Jordan Grider died while camping alone in the Boundary Waters. Was he devoured by wolves?

For as innocently as it started, Sean Williams could have ended up finding Jordan Grider and asking him to move his pickup truck.

Instead, the conservation officer from the Minnesota Department of Natural Resources in Ely found mystery in a grisly death that looked like bloody murder and felt like total isolation.

Almost two years ago, Grider arrived alone in northern Minnesota with a plan to camp through a winter in the Boundary Waters Canoe Area Wilderness. He had mistakenly parked his truck in front of a private gate off the Sioux Hustler Trail. That’s what flagged him to authorities.

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Man who allegedly defaced mural has roots in Rochester

This mural in Minneapolis was defaced Wednesday night reportedly by a man with roots in Rochester. (Contributed photo)
This mural in Minneapolis was defaced Wednesday night reportedly by a man with roots in Rochester. (Contributed photo)

A 26-year-old medical student with roots in Rochester defaced the mural of George Floyd on the side of Cup Foods in south Minneapolis with spray paint Tuesday night.

The Minnesota Reformer, a nonprofit, independent news organization, reported that after a few social media posts with “one blurry photo and the name Daniel,” the internet had identified him as Rochester medical student Daniel Michelson.

“It was a stupid thing he did," Daniel's father, Joel Michelson, told the Reformer. "He was drunk and he didn’t know what he was doing. He’s a very good kid, he’s very responsible, was under a lot of stress and over-imbibed and did the most stupid thing he’s ever done in his life, in any of our lives.”

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Minnesota farmer prepares to sell huge convertible car collection

Ron Windels points out features on his 1958 Chevrolet Impala, one of his many cars parked at his residence in New York Mills, Minn. David Samson / The Forum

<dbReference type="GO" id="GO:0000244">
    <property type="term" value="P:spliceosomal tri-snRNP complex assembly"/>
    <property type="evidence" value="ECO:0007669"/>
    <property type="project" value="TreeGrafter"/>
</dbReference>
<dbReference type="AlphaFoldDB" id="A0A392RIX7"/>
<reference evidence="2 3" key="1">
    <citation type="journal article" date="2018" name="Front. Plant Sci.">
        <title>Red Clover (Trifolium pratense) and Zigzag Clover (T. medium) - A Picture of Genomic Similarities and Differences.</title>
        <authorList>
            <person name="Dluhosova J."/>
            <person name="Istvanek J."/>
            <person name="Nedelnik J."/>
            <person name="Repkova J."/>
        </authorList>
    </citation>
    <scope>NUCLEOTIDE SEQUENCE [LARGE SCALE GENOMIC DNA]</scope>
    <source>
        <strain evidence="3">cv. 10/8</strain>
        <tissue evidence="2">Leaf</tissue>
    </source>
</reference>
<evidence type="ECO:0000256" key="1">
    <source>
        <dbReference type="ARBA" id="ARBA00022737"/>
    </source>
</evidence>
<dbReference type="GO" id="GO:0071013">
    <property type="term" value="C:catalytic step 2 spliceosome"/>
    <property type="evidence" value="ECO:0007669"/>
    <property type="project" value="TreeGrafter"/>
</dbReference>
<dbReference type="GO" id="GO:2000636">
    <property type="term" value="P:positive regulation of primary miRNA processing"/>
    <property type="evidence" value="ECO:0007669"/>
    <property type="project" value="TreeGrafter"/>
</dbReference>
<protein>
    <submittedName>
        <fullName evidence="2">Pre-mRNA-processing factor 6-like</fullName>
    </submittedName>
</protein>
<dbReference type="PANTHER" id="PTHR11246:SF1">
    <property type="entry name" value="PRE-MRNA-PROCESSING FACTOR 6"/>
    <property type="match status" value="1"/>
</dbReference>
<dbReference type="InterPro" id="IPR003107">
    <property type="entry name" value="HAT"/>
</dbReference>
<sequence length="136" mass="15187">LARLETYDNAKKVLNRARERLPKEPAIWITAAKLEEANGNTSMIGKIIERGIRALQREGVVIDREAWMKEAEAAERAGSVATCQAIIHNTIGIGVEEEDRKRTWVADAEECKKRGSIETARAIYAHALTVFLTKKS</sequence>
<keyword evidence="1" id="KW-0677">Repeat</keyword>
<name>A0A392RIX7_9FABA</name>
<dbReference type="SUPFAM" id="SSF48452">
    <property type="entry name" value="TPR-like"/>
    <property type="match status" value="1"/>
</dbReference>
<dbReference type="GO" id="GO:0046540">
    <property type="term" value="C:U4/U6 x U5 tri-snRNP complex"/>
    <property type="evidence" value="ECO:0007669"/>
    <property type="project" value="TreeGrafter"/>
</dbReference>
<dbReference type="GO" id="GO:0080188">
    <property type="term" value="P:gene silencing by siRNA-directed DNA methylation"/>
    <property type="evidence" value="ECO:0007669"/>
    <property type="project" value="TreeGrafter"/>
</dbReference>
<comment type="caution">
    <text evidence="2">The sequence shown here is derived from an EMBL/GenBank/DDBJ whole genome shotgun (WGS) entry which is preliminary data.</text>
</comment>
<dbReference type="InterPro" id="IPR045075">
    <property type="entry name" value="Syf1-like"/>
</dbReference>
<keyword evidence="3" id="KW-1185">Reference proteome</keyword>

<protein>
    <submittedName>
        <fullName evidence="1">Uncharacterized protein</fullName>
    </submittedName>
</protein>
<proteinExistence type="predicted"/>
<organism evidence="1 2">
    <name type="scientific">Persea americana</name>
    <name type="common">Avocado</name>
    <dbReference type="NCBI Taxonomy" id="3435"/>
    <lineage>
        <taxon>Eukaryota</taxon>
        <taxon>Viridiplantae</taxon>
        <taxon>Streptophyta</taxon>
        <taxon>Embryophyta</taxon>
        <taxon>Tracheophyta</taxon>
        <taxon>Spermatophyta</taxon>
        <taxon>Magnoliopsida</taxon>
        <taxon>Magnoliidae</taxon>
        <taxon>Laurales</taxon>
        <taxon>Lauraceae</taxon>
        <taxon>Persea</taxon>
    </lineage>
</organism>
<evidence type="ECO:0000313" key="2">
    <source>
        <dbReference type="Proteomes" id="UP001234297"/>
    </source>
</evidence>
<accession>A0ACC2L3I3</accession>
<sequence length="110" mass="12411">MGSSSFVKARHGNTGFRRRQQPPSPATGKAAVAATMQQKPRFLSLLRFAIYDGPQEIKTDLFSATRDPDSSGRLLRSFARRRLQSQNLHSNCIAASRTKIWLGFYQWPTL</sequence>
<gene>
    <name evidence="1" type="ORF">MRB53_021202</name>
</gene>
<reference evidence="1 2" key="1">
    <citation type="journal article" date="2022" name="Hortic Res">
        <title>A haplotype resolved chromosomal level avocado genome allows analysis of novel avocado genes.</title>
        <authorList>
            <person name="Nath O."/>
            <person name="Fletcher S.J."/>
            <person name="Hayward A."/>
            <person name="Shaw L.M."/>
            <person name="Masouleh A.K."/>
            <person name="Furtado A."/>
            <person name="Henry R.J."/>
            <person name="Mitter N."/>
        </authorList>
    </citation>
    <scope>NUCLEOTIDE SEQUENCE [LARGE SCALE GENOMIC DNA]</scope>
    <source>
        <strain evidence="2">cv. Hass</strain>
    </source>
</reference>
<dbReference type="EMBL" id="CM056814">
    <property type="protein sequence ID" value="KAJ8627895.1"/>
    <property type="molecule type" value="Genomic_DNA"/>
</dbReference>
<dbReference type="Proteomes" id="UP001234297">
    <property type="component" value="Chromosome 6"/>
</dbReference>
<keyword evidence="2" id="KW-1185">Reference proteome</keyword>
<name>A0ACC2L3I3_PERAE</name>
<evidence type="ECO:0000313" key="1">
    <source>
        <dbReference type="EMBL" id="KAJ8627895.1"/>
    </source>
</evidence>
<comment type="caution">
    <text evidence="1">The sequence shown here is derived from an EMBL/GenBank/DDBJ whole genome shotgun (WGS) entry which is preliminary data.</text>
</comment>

Ron Windels points out features on his 1958 Chevrolet Impala, one of his many cars parked at his residence in New York Mills, Minn. David Samson / The Forum

In rural Otter Tail County, one of the biggest collections of convertibles around will be auctioned off in a month, but the collection is about more than just a love of cars.

In a few weeks, New York Mills farmer Ron Windels and his wife Carol will auction off most of their two-dozen convertibles, such as his 1956 Bel Air.

"I have collected every car from Impala or Bel Air from 1955-1969," Ron Windels said.

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Fargo woman finds a Chinese note, 'desperate' cry for help, in a Walmart box

Annette Rasile of Fargo opened a box of craft sticks she purchased at Walmart to find a handwritten Chinese letters tucked inside. David Samson / The Forum
Annette Rasile of Fargo opened a box of craft sticks she purchased at Walmart to find a handwritten Chinese letters tucked inside. David Samson / The Forum

As a master esthetician, Annette Rasile has purchased thousands of wooden craft sticks over the years. The sticks, which resemble those used in Popsicles, are used for the waxing services she provides. But in early July, something unusual happened when she opened the box she purchased from Walmart.

“I was surprised,” Rasile said. “I’ve bought so many craft sticks in my life, and this is the first time that there was a folded package of letters inside.”

While she might have initially assumed the papers were instructions from the manufacturer, it became pretty clear that wasn’t the case.

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Mayo invests in Abu Dhabi hospital venture

Mayo Clinic president and CEO Dr. Gianrico Farrugia touring the new four-tower, 741-bed Sheik Shakhbout Medical City with H.H. Sheikh Khalid bin Mohamed bin Zayed Al Nahyan (center) and H.E. Salem Rashid Al Noaimi, chairman of SEHA (left), on November 24. Photo courtesy of Mayo Clinic.
Mayo Clinic president and CEO Dr. Gianrico Farrugia touring the new four-tower, 741-bed Sheik Shakhbout Medical City with H.H. Sheikh Khalid bin Mohamed bin Zayed Al Nahyan (center) and H.E. Salem Rashid Al Noaimi, chairman of SEHA (left), on November 24. Photo courtesy of Mayo Clinic.

Mayo Clinic recently reported that it invested $50 million in a 741-bed hospital opening in the United Arab Emirates.

The Sheikh Shakhbout Medical City in Abu Dhabi is a joint venture between Mayo Clinic and the Abu Dhabi Health Services Co. This is the first Mayo Clinic hospital project outside of the U.S., although it does also have a "boutique clinic" in London.

While the Abu Dhabi project was originally announced in November, Mayo Clinic released more details about it on Thursday in an unaudited financial report for the first half of 2020.

Read the full story by Jeff Kiger here.